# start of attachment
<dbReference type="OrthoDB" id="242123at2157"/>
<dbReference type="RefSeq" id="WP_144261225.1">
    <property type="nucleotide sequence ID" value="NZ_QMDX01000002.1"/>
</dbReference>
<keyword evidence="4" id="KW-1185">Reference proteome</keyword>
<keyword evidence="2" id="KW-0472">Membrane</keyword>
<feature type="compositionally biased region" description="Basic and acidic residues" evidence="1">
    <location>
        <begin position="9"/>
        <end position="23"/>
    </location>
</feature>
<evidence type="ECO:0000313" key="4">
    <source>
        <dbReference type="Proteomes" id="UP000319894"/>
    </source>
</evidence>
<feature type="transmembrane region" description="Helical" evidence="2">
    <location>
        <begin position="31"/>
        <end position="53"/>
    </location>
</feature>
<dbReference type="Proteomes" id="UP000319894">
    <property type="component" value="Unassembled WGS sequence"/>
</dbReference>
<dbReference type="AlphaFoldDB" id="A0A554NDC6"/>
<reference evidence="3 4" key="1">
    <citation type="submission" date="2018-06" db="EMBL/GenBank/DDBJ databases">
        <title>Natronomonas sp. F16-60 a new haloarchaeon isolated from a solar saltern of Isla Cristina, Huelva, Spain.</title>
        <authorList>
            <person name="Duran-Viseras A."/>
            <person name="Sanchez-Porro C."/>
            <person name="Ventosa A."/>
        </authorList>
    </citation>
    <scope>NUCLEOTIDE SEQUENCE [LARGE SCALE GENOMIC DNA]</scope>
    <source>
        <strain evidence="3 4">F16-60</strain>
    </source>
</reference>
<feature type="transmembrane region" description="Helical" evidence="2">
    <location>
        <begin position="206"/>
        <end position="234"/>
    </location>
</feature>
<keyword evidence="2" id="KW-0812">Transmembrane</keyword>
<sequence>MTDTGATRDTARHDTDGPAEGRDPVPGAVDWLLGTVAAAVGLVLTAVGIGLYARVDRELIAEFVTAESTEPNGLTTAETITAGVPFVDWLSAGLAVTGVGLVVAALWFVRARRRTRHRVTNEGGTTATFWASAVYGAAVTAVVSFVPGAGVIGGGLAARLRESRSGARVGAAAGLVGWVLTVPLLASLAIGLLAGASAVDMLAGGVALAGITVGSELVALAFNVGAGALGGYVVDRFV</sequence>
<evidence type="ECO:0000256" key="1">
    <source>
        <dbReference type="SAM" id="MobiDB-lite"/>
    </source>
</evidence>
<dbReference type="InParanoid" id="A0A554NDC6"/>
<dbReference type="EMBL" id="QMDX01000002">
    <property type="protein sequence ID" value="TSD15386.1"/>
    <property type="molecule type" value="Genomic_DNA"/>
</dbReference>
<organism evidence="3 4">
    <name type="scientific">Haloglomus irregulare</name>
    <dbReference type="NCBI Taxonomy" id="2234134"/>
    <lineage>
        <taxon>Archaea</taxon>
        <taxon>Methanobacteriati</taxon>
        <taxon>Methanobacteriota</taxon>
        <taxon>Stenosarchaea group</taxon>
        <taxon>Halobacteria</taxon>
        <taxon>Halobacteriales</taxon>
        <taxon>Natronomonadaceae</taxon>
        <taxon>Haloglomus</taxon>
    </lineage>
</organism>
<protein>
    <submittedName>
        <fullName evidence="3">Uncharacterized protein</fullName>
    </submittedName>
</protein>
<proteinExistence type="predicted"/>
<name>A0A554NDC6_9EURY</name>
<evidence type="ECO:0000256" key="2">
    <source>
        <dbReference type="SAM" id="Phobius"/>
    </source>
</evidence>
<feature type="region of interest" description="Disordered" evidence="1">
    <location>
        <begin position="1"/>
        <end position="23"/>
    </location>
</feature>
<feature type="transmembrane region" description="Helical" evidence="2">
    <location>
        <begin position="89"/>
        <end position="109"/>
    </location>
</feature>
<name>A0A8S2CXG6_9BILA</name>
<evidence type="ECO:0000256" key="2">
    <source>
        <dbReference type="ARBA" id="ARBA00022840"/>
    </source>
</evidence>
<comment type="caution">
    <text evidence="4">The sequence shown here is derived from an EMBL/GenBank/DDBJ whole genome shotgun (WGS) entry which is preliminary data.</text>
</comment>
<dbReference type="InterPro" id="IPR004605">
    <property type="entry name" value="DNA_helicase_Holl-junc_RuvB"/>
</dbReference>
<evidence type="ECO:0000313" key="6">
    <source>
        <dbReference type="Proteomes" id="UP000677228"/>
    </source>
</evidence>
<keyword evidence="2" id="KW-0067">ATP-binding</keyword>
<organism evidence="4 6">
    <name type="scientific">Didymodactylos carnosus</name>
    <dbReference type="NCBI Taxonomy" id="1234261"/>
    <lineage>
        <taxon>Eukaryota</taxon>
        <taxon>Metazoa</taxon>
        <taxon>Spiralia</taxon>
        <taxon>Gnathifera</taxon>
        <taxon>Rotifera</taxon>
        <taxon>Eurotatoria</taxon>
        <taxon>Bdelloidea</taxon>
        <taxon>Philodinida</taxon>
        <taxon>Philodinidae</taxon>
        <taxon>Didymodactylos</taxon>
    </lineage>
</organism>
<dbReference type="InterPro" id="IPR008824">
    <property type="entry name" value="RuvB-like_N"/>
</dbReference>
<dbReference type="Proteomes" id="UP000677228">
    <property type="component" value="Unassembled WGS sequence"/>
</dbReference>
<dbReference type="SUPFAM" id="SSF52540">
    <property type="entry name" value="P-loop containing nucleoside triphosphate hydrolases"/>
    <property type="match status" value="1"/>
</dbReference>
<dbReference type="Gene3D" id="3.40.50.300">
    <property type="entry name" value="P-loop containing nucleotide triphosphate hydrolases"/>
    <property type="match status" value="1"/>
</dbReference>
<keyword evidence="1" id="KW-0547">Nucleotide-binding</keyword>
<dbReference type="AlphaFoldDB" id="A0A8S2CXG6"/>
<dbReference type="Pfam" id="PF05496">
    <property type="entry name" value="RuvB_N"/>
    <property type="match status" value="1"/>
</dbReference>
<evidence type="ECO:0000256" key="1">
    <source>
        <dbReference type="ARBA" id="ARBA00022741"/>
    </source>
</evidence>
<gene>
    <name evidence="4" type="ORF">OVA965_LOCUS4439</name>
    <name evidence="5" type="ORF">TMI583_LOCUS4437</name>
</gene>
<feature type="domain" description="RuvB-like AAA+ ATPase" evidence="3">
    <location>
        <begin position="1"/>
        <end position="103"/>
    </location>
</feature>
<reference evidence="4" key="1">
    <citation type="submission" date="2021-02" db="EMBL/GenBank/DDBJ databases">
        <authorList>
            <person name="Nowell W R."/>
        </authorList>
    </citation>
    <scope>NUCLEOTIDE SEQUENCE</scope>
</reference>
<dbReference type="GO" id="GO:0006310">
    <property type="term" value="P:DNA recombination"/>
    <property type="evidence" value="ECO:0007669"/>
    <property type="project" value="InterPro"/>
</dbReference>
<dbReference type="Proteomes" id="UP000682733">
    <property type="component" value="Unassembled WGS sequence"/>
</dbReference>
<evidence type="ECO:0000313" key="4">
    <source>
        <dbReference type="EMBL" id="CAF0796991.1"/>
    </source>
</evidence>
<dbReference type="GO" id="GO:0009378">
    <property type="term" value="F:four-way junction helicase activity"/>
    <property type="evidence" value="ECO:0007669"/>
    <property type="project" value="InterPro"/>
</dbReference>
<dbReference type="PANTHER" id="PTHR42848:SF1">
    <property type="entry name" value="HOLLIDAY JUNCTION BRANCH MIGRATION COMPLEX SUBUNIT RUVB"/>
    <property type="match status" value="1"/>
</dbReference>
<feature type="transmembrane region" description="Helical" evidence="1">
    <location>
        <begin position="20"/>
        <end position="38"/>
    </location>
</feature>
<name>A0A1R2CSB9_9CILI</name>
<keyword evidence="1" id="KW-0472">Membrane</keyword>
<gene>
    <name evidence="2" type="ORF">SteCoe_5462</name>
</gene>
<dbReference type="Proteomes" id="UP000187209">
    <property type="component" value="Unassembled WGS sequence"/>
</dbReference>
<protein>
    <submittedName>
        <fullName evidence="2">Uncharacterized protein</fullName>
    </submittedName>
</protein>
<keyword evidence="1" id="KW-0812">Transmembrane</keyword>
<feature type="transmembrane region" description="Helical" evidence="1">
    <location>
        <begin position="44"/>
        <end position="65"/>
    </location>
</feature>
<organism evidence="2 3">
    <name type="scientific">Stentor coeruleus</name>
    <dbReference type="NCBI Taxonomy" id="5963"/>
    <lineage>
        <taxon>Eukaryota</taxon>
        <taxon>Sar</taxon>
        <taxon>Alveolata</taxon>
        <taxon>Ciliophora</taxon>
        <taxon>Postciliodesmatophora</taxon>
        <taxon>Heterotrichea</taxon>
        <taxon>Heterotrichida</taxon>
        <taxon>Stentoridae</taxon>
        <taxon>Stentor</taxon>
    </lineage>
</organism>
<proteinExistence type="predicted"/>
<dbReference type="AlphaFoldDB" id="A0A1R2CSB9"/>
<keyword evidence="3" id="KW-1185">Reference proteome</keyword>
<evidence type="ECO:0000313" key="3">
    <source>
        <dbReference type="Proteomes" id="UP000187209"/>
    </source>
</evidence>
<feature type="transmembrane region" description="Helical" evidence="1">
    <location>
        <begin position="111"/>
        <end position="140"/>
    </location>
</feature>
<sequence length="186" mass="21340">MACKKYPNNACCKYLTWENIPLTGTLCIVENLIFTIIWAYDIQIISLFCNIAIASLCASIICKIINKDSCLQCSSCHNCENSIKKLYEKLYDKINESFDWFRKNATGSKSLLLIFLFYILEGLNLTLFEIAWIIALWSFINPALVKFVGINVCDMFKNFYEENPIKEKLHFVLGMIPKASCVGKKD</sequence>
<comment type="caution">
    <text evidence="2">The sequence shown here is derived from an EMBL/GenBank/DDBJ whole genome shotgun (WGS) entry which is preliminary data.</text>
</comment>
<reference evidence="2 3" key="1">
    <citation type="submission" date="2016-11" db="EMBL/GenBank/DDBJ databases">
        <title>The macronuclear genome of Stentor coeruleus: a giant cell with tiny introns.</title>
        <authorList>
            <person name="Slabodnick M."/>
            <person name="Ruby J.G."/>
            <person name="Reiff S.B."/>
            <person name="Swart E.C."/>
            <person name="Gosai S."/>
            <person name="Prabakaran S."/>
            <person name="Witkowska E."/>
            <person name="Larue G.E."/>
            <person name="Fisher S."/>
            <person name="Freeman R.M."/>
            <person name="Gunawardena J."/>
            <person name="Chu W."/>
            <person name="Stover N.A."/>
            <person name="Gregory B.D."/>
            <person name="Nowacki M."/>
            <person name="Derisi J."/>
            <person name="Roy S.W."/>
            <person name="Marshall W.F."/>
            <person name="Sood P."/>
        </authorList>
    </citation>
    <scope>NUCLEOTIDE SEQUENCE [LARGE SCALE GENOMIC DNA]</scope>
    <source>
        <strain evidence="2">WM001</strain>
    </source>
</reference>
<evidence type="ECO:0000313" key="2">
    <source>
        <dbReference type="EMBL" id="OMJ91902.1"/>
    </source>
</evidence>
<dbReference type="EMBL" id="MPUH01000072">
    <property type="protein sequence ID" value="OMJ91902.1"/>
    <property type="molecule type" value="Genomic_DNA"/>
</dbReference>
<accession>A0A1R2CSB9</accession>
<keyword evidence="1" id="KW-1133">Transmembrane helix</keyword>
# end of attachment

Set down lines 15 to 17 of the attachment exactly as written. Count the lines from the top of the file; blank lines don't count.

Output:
        <dbReference type="Proteomes" id="UP000319894"/>
    </source>
</evidence>